Propagating Nasturtiums from Cuttings or Broken Stems
Sometimes plants break. Other times we just love them so much, we want more. Whatever the case, propagating nasturtiums from cuttings is so easy that you can try it just as a matter of principle!
We love garden experiments here at Bunny’s Garden! One day I found a piece of broken nasturtium just lying in the garden next to my plant. I bet it was damage from an animal, but I decided to do my best to save the plant!
The mama nasturtium was fine, so this time I brought the broken piece of nasturtium inside from the hot sun.
I’m going to tell you all about our experience in propagating nasturtiums from a broken stem piece!
Can you propagate nasturtium?
Yes, it is possible—and easy—to propagate nasturtium! You can propagate this beloved garden plant from stem cuttings or simply by growing nasturtium seeds. The process is quick and requires little effort to complete.
Can you take cuttings from nasturtium?
Yes, you can take cuttings from nasturtium in order to propagate your plants. Simply find a piece of the plant that looks healthy and seems to be growing well. Snip the stem so it is about 5 inches long or so.
Even broken pieces of nasturtium plants can be used as cuttings if you find an animal has devastated your nasturtium and left behind the wreckage.
Growing Nasturtiums from Cuttings
When you find a broken piece of plant that you like, it takes very little effort to stick it in some soil and see if it grows. It is SO worth it and SO rewarding when it works!
I’m going to break down the process of propagating nasturtiums from cuttings to be as simple as possible for you!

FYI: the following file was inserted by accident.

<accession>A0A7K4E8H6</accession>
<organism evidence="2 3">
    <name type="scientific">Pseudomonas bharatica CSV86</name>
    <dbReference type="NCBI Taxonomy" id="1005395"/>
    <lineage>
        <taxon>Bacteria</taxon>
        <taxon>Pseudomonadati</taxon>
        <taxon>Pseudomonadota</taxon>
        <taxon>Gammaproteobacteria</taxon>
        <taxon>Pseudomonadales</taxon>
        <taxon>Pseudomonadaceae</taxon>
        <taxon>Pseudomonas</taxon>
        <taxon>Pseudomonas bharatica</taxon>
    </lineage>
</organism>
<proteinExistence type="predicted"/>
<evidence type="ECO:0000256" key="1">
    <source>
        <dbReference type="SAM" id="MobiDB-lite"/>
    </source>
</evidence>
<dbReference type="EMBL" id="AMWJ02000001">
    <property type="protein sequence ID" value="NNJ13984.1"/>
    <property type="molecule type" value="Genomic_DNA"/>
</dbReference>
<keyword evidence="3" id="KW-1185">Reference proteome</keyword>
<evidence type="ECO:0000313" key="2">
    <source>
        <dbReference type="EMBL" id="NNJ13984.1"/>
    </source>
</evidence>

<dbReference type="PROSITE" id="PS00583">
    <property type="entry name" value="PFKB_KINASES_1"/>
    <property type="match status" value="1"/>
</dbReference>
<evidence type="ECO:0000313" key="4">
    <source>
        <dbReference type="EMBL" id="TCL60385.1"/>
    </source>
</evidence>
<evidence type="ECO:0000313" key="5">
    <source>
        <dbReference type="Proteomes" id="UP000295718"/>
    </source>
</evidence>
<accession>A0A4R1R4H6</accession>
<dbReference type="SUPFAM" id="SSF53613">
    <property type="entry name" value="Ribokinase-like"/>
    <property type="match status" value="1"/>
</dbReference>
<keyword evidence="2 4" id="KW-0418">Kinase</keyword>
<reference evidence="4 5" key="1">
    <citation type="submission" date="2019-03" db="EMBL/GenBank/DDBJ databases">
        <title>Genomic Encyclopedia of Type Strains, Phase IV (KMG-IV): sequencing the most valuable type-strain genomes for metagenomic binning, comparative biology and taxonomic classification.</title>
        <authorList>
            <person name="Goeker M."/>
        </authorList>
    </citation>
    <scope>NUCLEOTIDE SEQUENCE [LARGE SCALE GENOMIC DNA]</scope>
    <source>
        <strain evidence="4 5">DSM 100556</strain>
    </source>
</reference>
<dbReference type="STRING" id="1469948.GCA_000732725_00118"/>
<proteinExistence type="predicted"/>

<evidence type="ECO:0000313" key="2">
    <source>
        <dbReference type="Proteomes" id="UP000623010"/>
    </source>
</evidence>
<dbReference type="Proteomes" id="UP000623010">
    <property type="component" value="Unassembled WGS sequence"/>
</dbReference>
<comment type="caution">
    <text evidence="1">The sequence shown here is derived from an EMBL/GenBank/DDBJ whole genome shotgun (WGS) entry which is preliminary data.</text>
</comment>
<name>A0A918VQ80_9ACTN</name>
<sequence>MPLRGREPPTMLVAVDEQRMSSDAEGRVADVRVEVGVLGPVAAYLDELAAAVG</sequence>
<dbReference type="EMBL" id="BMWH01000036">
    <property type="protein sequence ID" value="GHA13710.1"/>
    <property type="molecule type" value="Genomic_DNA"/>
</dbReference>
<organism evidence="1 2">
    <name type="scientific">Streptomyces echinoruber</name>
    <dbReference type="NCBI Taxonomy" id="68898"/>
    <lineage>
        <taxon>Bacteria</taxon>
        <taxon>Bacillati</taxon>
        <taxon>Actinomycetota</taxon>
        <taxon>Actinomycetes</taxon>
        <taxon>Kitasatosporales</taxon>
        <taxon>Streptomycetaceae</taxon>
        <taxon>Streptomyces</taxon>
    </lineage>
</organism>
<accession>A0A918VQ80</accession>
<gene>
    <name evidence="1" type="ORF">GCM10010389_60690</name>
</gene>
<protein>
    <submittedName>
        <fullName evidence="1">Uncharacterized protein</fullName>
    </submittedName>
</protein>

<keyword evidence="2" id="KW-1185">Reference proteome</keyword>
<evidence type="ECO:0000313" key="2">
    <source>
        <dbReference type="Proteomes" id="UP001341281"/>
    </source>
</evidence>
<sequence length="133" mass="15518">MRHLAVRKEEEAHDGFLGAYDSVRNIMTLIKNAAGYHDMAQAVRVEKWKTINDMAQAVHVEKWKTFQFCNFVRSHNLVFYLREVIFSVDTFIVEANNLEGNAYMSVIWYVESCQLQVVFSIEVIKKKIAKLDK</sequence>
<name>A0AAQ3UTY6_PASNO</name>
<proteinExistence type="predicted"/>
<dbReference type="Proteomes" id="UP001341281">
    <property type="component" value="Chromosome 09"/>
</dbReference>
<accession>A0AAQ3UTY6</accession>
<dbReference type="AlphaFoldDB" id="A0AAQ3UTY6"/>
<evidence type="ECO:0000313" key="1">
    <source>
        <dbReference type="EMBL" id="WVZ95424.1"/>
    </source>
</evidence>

How to Propagate Nasturtiums from Cuttings
Just follow these simple steps! It should take you five minutes or less…
- Take a cutting or grab a broken piece of nasturtium that’s a result of animal or storm damage.
- Place a piece of coffee filter in the bottom of a nursery pot to keep the soil from spilling out.
- Fill the little nursery pot with potting soil.
- Moisten the soil thoroughly with water. It shouldn’t be soaked, but damp is a good indicator for best chance of success.
- Gently poke a hole in the center of the soil.
- Dip the stem in rooting hormone if you like, or simply stick it into the soil where you made the hole.
- Cover the stem back up with soil.
- Place the nasturtium cutting in a sunny window or under grow lights if available.
- Check daily for moisture needs and signs of growth.
Within about a week or so, you should see signs of growth such as tiny roots growing into the soil or new leaves growing from the central stem.
Propagating nasturtiums from a broken plant or stem cuttings is so easy and I highly recommend it! Kids will especially love this quick and easy gardening experiment!
Are you about to try propagating nasturtiums? Hit us up in the comments so we can follow along for the excitement of your journey!